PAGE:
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Past Issue • Apr-Jun 2012

Neighbourhood Segregation and Communal Attitudes

What are the effects of inter-religious interaction on inter-group attitudes among neighbours from Hindu and Muslim populations? Professor Sharon Barnhardt writes from her research in Hyderabad.

Most governments today need to be concerned with policies for managing tensions between religious or ethnic groups. This concern is particularly important in places where large numbers of low-income individuals contest for relatively scarce resources. Surprisingly, policies aimed at reducing inter-ethnic tensions take diametrically opposed approaches – some separate groups and others foster more interaction.

Academic literature can support both approaches. One theory is that more “mixing” will exacerbate existing conflict by inflaming tensions, especially when groups have no common goals or are in competition with each other (Amir 1969; Stephan 1978). One of the most important real-world outcomes of this position is the creation of the separate states of India and Pakistan at the end of the colonial period. Partition is also a prominent proposal for settling the Israeli-Palestinian conflict.

A second theory is that negative stereotypes lead to conflict, and they are maintained through ignorance. Contact will expose stereotypes as false and improve inter-group attitudes (Allport 1954). A well­ known example of this strategy is “Seeds for Peace,” which brings together youth whose countries (Israel and Palestine, India and Pakistan) are in conflict. Meeting the “enemy” humanises them. A quotation from former UK Prime Minister Tony Blair on the organisation’s website pithily explains this approach,

“Such exposure at an early age to a divergence of views plays a crucial part in laying the foundations for tolerance and understanding.”

Surprisingly, policies aimed at reducing inter-ethnic tensions take diametrically opposed approaches ­some separate groups and others foster more interaction.

Housing Policy and Community Integration

The integration of spaces where most people spend a lot of time – neighbourhoods, schools and workplaces – therefore may improve attitudes over time. Diversity is also a goal governments (and corporations) pursue for other assumed benefits in addition to the potential for reducing conflict. For example, to integrate neighbourhoods in Singapore, ethnic housing quotas ensure new buyers of publicly built houses do not belong to a group whose ethnic proportions have been exceeded in the estate or town. Cities in Germany, the Netherlands, and the UK have used similar quotas to disperse enclaves of migrants, while Paris and Brussels chose gentrification policies. In the US, programs such as “Moving-to­ Opportunity” have an impact on housing integration by constraining voucher users to neighbourhoods where the poverty rate is below 10% (and where racial minority populations are smaller).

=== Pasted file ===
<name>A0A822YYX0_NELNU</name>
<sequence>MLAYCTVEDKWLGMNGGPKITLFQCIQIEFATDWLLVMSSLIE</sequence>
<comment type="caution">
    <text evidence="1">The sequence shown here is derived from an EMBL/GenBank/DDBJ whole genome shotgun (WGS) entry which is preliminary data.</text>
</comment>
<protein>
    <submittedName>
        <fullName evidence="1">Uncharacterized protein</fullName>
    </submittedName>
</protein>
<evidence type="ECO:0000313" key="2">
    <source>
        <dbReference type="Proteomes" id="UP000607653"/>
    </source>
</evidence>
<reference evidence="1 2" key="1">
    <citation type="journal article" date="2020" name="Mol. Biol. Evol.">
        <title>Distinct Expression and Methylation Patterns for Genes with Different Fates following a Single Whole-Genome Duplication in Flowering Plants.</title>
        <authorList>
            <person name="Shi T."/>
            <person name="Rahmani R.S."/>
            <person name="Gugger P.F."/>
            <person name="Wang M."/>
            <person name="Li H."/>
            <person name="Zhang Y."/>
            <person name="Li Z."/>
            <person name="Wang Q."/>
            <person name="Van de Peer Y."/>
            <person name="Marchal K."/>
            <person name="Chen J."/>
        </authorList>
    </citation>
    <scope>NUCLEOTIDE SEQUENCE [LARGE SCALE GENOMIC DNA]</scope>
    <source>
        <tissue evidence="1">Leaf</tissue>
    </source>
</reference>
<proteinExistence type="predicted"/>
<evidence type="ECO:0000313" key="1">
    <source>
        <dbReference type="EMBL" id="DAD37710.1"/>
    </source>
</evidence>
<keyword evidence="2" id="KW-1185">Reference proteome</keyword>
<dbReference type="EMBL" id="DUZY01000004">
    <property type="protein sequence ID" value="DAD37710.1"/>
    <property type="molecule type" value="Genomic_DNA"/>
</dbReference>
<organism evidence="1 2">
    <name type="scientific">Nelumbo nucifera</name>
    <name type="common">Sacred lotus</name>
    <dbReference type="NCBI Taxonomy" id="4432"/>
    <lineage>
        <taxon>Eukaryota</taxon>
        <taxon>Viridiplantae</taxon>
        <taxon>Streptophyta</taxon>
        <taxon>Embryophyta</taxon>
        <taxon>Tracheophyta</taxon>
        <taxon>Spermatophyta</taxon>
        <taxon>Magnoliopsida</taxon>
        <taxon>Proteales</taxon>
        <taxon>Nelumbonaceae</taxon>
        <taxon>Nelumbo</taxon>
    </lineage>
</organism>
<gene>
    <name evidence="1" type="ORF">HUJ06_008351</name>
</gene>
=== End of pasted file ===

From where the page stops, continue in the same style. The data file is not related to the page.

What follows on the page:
Despite numerous examples of housing policies that promote residential integration, or unintentionally increase it, we have little credible evidence about their impact on inter-group attitudes.

In lower-income countries, policies developed to provide a minimum quality of housing for those who live in slums (bastis) can also change community compositions. In India, when bastis cannot be upgraded under the Rajiv Awas Yojana (government programme for urban poor), households are to be relocated. The Ministry of Urban Housing and Poverty Alleviation’s Mfordable Housing in Partnership scheme aims to build one million housing units for the urban poor that they can purchase with subsidised mortgages (GoI 2011). Depending on allocation rules, families may find themselves owning homes in more diverse communities than they would have chosen for themselves.

Despite numerous examples of housing policies that promote residential integration, or unintentionally increase it, we have little credible evidence about their impact on inter-group attitudes.

Singling Out the Effect of Neighbours

Early assessments of inter-group attitudes among neighbours come from observing mixed-race neighbourhoods or public housing in the US (e.g.,Deutsch and Collins 1951). Such studies generally find better attitudes toward minorities among individuals who have more exposure to minorities in their neighbourhoods. The main problem with this research strategy is that a person who chooses to live among people from another community is likely different, in important ways, from a person who chooses to remain in a neighbourhood dominated by her own community. Thus, these early studies may confuse the effects of openness and tolerance (or other pre- existing, unobservable personal characteristics) with the effects of exposure.